PORTLAND, OR - (May 14, 2018) - Today, De La Salle North Catholic High School (DLSNC) is inviting community members to help in the search for a new school building. DLSNC has called the building at 7528 North Fenwick Avenue home for the last 11 years. Formerly Kenton Elementary School, the building, built in 1913, is owned by Portland Public Schools. DLSNC’s current $440,000 annual lease is set to expire in June 2021. There is no option to extend the lease or purchase the property.
“We are disappointed that we cannot stay in our current building; however, the expiration of the lease provides us the opportunity to find a new location to continue to offer our transformative education model,” said Patti O’Mara, chair of the board of trustees of DLSNC. “The highly competitive Portland real estate market makes this a challenge, but with the help of the community, we are confident we will find a new home.”
Opened in 2001, De La Salle North Catholic High School provides a faith-based, college-preparatory high school education to students from the Portland area who would not otherwise have access to a reliable college-preparatory education. De La Salle North Catholic is sponsored by the Christian Brothers and is a part of the Roman Catholic Archdiocese of Portland/Western Oregon. Rigorous academics coupled with exposure to real-world work opportunities are the reasons that on average 98 percent of De La Salle North Catholic High School’s graduating seniors earn acceptance to college. Most recently, 100 percent of the 51 students in the class of 2017 were accepted to college and were awarded $3.8 million in scholarship funding.
Students at DLSNC attend class four days per week and work for a local company one day each week as part of the Corporate Work Study Program (CWSP). The CWSP provides work experience, business contacts and helps offset the cost to educate students.
Students earn approximately 40 percent of the cost of their education through the CWSP. Donations from individuals and foundations cover more than 40 percent of the operational budget. Tuition and support from the Christian Brothers make up the rest. Family contributions range from $120 to $2,995 per year based on financial need. O’Mara added, “We don’t turn away any capable or interested student because they cannot afford our modest tuition.”
De La Salle North was the first school to replicate the innovative Corporate Work Study Program pioneered by Cristo Rey Jesuit High School in Chicago. There are now more than 30 schools throughout urban America that model their school after the Cristo Rey model. The school was founded to provide this unique educational opportunity to families who would not be able to afford a private, college-preparatory education.
A nationwide, independent rating agency identified DLSNC as the most diverse private high school in all of Oregon. The student body is 42 percent Latino/Latinx, 31 percent black, 15 percent Caucasian, 8 percent multiracial, 3 percent Asian, and 1 percent Pacific Islander. DLSNC’s black students are African-American, Ethiopian, Congolese, Haitian and Tongan. Its Hispanic students are American and immigrants from Mexico, Guatemala, Honduras, Nicaragua and Peru. The diversity goes beyond skin color and country of origin; it extends into students’ religious identification as well. DLSNC is a Catholic school, yet its students identify as 41 percent Christian (non-Catholic), 39 percent Catholic and 20 percent other faith. The school also has Jewish members of staff and Muslim students.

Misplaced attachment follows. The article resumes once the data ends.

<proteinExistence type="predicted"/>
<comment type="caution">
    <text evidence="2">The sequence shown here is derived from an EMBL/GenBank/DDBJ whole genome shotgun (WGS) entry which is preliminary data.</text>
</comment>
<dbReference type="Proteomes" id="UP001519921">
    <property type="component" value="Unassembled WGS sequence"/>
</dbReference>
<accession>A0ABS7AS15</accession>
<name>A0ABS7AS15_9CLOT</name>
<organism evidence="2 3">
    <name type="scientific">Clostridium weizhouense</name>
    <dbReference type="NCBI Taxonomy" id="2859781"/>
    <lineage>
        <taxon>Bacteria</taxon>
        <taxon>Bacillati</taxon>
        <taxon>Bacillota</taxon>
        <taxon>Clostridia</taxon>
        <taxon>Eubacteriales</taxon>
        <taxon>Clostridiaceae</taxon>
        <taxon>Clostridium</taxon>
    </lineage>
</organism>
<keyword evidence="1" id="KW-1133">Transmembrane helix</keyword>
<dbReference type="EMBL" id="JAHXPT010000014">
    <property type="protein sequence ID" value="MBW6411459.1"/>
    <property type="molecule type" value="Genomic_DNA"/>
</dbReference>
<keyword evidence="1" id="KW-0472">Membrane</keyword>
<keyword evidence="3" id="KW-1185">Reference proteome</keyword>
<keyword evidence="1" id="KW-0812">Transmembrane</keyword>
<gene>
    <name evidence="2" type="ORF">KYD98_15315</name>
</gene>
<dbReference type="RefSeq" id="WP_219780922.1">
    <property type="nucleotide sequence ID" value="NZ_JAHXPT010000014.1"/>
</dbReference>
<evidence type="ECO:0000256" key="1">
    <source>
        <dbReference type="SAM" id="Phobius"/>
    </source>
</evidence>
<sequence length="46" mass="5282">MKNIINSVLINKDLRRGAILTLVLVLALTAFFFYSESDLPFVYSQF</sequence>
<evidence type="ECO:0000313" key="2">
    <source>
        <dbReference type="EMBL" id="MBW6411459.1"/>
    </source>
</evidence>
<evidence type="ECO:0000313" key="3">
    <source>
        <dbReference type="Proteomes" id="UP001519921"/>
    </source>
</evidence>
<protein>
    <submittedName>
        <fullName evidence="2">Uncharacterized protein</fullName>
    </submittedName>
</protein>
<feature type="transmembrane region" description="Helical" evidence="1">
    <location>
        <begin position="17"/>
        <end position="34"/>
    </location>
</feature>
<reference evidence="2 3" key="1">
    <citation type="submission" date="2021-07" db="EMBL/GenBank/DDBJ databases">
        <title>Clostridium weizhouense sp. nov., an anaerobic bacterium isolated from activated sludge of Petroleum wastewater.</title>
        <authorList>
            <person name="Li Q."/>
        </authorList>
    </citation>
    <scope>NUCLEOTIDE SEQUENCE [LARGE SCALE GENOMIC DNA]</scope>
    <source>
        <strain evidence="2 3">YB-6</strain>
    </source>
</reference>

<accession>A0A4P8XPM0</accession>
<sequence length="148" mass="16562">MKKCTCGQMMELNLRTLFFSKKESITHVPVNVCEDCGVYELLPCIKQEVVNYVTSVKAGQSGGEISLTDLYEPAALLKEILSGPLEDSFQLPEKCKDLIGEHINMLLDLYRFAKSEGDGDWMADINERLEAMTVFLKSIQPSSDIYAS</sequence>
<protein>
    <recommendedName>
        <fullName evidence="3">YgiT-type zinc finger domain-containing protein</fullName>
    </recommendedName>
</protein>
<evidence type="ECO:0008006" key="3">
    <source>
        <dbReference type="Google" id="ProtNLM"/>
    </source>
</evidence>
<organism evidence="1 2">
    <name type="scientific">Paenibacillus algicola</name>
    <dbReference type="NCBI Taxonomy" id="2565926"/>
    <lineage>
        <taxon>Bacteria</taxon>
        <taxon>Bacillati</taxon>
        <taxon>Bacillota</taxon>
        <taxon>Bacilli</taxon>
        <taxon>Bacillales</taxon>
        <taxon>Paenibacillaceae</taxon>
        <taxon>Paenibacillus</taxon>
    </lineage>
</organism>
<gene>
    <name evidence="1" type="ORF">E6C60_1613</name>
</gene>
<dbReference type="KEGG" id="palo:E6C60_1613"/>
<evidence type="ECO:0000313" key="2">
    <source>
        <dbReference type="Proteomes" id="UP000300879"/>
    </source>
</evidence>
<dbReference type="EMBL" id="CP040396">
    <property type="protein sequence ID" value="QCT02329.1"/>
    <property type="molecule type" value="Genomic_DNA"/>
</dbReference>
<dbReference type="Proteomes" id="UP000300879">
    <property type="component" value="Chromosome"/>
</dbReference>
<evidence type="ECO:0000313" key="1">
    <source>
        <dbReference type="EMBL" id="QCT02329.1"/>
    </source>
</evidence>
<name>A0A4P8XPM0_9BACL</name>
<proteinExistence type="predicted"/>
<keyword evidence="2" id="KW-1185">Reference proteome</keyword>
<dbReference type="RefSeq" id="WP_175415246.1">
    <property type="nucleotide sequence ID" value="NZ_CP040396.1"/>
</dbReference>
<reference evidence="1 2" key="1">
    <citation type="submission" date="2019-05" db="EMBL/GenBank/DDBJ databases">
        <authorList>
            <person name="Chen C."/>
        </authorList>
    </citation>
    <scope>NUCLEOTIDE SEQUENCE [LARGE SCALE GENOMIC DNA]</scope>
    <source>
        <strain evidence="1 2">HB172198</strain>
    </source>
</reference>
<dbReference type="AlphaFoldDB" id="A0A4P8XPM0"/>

“Our goal is to develop tomorrow’s community leaders by making high-quality education accessible to motivated young people in a learning environment that values cultural, spiritual and ethnic diversity,” O’Mara said.
On average, students enter the school about one-and-a-half grade levels below benchmark. This means they are learning five-and-a-half grade years of curriculum in four school years while being in the classroom only 80 percent of the time because of the CWSP, and they are gaining college acceptance after graduation.
DLSNC has been looking for a new location for two years. A committee of community supporters, which includes leaders from Shiels Obletz Johnsen, Inc., BORA Architects, Walsh Construction, Gerding Edlen and Guardian Real Estate Services, continues to engage in the search and explore future locations.
The team is concentrating its efforts on finding a 55,000-square-foot building or a former school in the Portland area that could be retrofitted. It needs to be located in a place with access to public transportation because its students have a work-study job to get to every week.
“Our vision for the future is to secure a permanent location to transform the educational experience of the students we serve. A home of our own will give our students and staff a sense of pride, strengthen our community, and inspire past, current and future students of De La Salle to build fulfilling lives that advance the common good,” added O’Mara.
ABOUT DE LA SALLE NORTH CATHOLIC HIGH SCHOOLOpened in 2001, De La Salle North Catholic High School provides a faith-based, college-preparatory high school education to students from the Portland area who would not otherwise have access to a reliable college-preparatory education. Students at De La Salle North Catholic High School attend class four days per week and work for a local company one day each week as part of the Corporate Work Study Program (CWSP). The CWSP provides work experience, business contacts and helps offset the cost to educate students. A nationwide, independent rating agency has identified De La Salle North Catholic High School as the most diverse private high school in all of Oregon. De La Salle North Catholic is sponsored by the Christian Brothers and is a part of the Roman Catholic Archdiocese of Portland/Western Oregon.